Metal Hammer (UK) - - Albums - DOM LAW­SON

Apoc­a­lyp­tic party starters re­turn to their glo­ri­ous ground zero

Metalheads are a

sur­pris­ingly frag­ile lot. When Grave Plea­sures re­leased their de­but al­bum, Dream­crash, in 2015, a huge num­ber of peo­ple thought it was fuck­ing great. An­other bunch of peo­ple were still too up­set about the demise of the band’s revered ear­lier in­car­na­tion, Beast­milk, to con­tem­plate em­brac­ing a new mu­si­cal dawn with sim­i­lar en­thu­si­asm. Beast­milk were phe­nom­e­nal, of course, and had a much bet­ter name. As a re­sult, when Dream­crash didn’t quite hit the same ec­static post-punk heights as 2013’s widely adored Cli­max, tears were shed and death knells were pre­ma­turely sounded.

The good news is that Beast­milk diehards can now stop boo-hoo­ing into their Bauhaus box sets. Put sim­ply, the sec­ond Grave Plea­sures al­bum is much, much bet­ter than the first and proves be­yond doubt that the ab­sence of two fifths of that orig­i­nal line-up was not the rea­son Dream­crash re­ceived such a mixed re­sponse.

The key to this re­turn to blaz­ing top form is twofold: firstly, these are sim­ply much bet­ter songs than any­thing found on Motherblood’s pre­de­ces­sor; se­condly, and most im­por­tantly, that glo­ri­ous, mag­i­cal rush of dark sex­ual aban­don that made Cli­max such an ad­dic­tive thrill­ride is back in vast, be­wil­der­ing quan­ti­ties. That much is ob­vi­ous a few sec­onds into tooth-rat­tling opener In­fat­u­a­tion Overkill. To some de­gree, Grave Plea­sures do still sound like a tur­bocharged, metal-tinged Joy Divi­sion, but thanks in part to Mat McNer­ney’s tremu­lous bellow and a ra­zor-sharp re­frain, they now sound far more like, erm, a tur­bocharged Beast­milk.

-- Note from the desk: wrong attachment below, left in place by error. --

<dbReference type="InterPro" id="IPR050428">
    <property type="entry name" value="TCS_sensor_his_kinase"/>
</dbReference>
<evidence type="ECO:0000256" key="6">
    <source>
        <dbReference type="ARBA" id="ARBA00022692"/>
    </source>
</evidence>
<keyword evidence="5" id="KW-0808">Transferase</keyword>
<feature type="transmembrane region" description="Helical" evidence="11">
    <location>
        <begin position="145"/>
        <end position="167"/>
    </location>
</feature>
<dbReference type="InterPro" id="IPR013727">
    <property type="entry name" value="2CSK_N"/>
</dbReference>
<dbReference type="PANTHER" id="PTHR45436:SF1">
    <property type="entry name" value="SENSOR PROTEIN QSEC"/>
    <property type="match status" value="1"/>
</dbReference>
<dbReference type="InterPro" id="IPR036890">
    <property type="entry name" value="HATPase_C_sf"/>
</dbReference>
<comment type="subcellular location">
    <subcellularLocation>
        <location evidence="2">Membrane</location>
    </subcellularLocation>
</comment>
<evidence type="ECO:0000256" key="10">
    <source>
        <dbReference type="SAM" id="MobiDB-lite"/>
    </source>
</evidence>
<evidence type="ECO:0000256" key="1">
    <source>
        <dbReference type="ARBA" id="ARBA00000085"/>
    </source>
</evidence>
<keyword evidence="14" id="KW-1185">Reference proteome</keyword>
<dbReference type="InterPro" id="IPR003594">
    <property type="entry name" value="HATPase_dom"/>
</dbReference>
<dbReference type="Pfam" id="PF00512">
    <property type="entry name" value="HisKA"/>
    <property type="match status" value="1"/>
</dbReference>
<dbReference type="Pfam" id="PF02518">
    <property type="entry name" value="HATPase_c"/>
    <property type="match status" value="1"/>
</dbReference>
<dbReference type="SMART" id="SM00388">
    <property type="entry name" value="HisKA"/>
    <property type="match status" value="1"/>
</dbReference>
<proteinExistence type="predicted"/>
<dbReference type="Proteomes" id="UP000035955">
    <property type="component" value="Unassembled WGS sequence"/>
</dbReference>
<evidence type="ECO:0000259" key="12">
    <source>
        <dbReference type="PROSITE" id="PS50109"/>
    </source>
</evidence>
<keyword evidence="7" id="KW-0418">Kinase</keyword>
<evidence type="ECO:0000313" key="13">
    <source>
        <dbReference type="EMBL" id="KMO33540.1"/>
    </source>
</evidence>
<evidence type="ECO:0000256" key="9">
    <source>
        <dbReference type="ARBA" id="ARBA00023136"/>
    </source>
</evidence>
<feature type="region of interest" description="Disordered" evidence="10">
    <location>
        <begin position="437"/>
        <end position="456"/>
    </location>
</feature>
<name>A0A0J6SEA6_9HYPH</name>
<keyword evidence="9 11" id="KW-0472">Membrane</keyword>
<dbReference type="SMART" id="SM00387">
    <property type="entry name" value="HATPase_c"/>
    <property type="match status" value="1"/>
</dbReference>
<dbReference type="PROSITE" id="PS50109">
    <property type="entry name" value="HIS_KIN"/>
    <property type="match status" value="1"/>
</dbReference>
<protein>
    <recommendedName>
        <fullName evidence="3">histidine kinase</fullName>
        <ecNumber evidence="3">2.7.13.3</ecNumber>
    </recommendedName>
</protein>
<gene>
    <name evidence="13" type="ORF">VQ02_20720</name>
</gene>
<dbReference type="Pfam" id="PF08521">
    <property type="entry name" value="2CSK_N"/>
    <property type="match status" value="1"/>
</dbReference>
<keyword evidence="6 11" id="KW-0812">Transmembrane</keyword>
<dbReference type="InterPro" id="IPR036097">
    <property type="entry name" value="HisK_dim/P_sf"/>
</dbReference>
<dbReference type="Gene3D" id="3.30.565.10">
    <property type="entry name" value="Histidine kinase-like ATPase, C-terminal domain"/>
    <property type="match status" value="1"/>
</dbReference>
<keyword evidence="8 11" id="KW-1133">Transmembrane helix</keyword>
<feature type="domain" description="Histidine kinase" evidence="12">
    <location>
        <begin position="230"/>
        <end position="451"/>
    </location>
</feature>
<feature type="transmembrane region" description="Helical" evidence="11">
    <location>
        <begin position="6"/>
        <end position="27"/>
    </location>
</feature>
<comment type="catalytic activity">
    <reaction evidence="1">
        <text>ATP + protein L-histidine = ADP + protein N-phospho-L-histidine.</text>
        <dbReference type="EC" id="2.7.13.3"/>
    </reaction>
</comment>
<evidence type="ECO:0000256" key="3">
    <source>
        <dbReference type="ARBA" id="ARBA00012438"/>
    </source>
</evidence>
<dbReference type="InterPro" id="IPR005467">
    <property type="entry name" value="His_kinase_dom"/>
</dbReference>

Both Dooms­day Rain­bows – quite pos­si­bly the most goth song ti­tle of all time – and the ex­plo­sive, in­stantly mem­o­rable Be My Hiroshima sound like fu­ture clas­sics, their in­fec­tious mo­men­tum, suf­fo­cat­ing bar­rage of gui­tars and gi­ant, grimly in­spi­ra­tional cho­ruses hit­ting the mark with lethal accuracy. For stu­dents of the post-punk era, Fall­ing For An Atom Bomb sounds like an out­take from agit-rock leg­ends Gang Of Four’s 1981 al­bum, Solid Gold. For ev­ery­one else, though, it’s an­other killer song for bro­ken-hearted mis­an­thropes with a swivel-hipped groove that just won’t quit. Even more ir­re­sistible is Atomic Christ, which be­gins with some un­hinged psy­che­delic po­etry be­fore erupt­ing into the mother of all ex­is­ten­tial hoe­downs. Plum­met­ing into obliv­ion’s drool­ing maw has never sounded more ap­peal­ing. Both Dead­en­ders and Haunted Af­ter­life are pos­sessed with the malev­o­lent, twang­ing spirit of psy­chobilly, al­beit fil­tered through a prism of snarling psy­chodrama, and both will make you want to run straight through a brick wall. Motherblood is that kind of record. Even the clos­ing song There Are Pow­ers At Work In This World, which spite­fully robs this party of a hope­ful con­clu­sion, gets the bal­ance be­tween mad-eyed ex­hil­a­ra­tion and trou­bled emo­tional depths ex­actly right.

If there is a down­side to this un­equiv­o­cal tri­umph, it’s that there isn’t a great deal of variety on of­fer here, but then when you can make peo­ple feel like they’ve been plugged into the mains, why would you do any­thing else? Grave Plea­sures do it 11 times on Motherblood and that’s no kind of anti-cli­max.


Grave Plea­sures are stag­ing the mother of all come­backs

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